HC Deb 28 January 1971 vol 810 cc801-2
17. Mr. Strang

asked the Secretary of State for Employment if he will introduce a new retail food prices index, the weights of which relate to food consumption patterns in households which have a total income of less than £20 a week.

Mr. David Howell

Households with weekly incomes of less than £20 vary to such an extent in size and pattern of food consumption that no reliable index could be established.

Mr. Strang

Is the Minister aware that that is a most unsatisfactory reply? Is he further aware that the Government are not only deliberately forcing up food prices but are also trying to hold down the wages of lower-paid workers? It is not true, as his right hon. Friend implied, that the Government are offering the workers a choice between more wages and a higher level of unemployment. The Government are forcing them to accept both.

Mr. Howell

I do not accept that string of assertions. The Cost of Living Advisory Committee looked into this in 1968 and found that it simply did not make sense, because of the great variety in the patterns of households, except in the case of the one-person or two-person households.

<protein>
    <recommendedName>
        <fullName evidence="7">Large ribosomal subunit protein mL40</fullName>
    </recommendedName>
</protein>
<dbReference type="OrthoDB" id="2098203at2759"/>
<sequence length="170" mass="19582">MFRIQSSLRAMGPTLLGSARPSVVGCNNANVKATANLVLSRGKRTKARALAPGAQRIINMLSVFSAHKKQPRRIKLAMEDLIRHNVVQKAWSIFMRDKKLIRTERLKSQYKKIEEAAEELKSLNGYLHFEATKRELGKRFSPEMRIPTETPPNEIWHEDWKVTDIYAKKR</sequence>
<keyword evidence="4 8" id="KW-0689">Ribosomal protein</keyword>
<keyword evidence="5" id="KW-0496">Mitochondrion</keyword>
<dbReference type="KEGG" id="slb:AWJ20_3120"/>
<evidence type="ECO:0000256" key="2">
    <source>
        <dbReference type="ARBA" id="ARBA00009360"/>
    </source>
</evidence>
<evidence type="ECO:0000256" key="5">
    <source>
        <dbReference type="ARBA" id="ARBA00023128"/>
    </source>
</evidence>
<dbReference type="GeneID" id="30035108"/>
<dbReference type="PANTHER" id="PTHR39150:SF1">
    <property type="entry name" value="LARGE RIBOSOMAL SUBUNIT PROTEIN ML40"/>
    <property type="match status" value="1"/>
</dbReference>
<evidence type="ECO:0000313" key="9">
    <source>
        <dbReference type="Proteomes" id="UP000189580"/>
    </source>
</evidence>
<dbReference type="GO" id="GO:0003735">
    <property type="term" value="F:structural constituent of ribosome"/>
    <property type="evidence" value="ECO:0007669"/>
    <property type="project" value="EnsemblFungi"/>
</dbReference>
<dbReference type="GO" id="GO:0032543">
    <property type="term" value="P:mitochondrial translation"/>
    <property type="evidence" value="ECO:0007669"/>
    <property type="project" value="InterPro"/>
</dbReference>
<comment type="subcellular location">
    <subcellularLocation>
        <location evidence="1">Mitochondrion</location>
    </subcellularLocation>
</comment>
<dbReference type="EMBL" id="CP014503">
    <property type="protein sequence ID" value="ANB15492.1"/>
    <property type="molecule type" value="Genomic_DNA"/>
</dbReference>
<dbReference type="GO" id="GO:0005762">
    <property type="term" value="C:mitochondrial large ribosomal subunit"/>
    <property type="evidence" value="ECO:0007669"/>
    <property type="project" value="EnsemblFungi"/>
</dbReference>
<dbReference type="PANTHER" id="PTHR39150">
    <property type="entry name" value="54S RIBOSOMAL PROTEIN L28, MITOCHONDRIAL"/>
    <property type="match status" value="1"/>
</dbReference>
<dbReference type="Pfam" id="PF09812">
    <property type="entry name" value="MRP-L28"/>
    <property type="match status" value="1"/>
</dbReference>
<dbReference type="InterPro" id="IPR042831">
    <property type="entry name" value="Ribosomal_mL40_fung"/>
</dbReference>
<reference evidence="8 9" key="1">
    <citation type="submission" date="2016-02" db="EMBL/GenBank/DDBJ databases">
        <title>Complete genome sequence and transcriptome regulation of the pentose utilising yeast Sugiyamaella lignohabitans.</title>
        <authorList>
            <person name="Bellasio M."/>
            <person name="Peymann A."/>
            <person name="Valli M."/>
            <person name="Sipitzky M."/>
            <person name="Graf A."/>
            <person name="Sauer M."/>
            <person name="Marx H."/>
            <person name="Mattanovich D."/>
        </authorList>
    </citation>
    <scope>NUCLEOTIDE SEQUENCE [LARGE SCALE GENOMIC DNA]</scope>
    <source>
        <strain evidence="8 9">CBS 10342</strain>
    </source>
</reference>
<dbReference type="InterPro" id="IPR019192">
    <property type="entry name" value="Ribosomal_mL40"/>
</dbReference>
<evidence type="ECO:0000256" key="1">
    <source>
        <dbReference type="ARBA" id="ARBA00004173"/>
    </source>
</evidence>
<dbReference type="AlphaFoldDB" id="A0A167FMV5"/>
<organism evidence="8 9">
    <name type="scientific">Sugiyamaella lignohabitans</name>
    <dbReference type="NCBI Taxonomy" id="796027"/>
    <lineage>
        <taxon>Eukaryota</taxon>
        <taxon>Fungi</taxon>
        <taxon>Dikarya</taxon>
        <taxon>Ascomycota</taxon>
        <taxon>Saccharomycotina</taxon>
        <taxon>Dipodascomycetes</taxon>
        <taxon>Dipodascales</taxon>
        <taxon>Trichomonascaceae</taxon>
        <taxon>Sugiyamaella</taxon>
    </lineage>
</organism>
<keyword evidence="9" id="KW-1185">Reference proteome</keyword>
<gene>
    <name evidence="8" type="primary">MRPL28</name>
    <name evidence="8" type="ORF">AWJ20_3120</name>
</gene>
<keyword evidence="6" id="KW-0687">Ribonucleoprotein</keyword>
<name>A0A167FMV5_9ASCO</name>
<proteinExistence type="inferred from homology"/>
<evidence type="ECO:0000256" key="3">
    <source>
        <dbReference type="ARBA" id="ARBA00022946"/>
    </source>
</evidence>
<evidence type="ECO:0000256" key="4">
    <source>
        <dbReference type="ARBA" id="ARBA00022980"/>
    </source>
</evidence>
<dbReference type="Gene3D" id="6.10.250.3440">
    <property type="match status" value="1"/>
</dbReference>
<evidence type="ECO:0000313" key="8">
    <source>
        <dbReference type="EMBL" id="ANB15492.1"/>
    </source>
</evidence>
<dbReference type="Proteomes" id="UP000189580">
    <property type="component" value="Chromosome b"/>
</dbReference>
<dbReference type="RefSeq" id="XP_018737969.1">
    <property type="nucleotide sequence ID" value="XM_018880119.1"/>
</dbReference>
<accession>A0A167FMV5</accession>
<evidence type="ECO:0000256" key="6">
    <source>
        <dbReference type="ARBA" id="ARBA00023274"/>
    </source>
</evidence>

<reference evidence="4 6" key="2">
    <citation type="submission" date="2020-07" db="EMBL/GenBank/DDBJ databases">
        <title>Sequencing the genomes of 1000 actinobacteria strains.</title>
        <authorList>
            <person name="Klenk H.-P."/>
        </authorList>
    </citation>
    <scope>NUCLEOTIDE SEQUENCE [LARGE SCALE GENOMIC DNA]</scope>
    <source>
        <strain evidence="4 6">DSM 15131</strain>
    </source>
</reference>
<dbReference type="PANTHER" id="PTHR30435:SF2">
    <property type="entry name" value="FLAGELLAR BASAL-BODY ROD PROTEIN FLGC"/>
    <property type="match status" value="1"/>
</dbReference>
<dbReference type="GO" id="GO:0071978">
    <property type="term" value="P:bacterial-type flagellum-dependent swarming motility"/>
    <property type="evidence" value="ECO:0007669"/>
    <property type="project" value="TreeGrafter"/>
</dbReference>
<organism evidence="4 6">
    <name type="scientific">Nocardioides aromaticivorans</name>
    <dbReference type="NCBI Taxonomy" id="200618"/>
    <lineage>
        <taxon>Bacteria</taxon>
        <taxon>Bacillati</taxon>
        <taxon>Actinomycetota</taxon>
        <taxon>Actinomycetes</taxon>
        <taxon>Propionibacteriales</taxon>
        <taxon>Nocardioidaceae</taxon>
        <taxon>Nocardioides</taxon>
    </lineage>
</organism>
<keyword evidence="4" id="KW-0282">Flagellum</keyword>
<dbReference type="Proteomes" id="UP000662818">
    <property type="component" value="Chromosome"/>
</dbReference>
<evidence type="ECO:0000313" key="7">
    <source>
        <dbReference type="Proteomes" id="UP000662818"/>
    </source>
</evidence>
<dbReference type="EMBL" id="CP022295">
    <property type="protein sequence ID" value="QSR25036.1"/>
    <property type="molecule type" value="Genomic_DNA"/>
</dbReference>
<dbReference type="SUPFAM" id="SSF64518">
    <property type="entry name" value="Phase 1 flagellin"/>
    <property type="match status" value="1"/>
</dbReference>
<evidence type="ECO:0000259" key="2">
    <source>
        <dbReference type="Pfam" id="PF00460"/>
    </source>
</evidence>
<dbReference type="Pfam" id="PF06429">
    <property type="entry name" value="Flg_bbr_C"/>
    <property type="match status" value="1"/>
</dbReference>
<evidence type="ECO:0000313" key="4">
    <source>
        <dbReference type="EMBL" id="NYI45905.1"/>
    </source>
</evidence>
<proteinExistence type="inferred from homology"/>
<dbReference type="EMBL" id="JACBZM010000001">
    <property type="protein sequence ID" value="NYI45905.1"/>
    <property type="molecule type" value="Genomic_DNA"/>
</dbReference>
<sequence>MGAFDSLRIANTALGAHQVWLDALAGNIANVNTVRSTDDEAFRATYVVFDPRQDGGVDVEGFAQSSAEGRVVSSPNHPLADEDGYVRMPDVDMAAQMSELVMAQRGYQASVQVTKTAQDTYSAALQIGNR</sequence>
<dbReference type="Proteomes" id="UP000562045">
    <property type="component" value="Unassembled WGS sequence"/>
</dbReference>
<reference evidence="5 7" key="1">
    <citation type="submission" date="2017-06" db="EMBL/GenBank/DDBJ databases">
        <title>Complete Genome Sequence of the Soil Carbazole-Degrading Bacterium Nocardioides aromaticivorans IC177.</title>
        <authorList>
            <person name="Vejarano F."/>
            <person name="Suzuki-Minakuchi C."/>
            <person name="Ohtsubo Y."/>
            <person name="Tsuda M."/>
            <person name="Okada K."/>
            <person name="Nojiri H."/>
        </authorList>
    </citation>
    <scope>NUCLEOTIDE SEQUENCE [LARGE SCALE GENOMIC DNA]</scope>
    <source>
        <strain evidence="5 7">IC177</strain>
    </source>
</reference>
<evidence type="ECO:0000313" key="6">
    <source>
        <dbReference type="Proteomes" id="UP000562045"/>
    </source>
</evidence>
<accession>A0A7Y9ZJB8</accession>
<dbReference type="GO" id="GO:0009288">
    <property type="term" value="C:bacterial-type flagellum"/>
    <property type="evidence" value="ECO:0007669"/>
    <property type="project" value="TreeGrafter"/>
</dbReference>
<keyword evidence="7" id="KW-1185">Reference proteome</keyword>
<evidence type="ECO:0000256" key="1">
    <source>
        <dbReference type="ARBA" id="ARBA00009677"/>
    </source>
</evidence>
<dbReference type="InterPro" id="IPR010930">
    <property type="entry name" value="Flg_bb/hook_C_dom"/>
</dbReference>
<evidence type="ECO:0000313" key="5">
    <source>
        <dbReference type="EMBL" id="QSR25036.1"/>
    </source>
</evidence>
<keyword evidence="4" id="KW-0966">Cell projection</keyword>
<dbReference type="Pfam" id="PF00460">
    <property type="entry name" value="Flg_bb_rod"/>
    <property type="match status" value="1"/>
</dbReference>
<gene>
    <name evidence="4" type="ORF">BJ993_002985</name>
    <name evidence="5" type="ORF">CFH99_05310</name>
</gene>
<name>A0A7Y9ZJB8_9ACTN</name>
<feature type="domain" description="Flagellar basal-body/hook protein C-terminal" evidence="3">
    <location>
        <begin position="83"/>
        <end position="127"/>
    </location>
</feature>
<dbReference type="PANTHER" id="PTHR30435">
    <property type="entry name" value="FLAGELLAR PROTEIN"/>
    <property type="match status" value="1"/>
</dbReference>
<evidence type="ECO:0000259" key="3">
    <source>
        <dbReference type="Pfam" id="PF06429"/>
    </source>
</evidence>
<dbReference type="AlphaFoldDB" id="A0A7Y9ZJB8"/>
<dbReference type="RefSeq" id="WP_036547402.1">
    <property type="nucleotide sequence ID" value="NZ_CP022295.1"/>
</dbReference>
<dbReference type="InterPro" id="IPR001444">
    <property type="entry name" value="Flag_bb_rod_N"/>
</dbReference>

Mr. Peter Mills

Does not my hon. Friend agree that one reason for the slight rise in food prices is the tremendous increase in the sale of "convenient" foods? If people want "convenient" foods they will have to pay the correct price for them.

Mr. Howell

This is a question about food price indices rather than about food prices. Nevertheless, I agree that my hon. Friend has talked a lot of sense.

Mr. Rose

Does not the fact that the rise in the price of food has been faster since 18th June than it was before, and that food prices are expected to go up 10 per cent. in the next year, reinforce the argument against the Government's selective incomes policy which is being forced upon the public sector, which is already behind the private sector and it is therefore not surprising that we now have the highest level of strikes since 1957, when a Tory Government were last in power?

Mr. Howell

As I do not accept the hon. Gentleman's premise, I do not accept the arguments which follow from it. As I say, this question is about indices and not about food prices.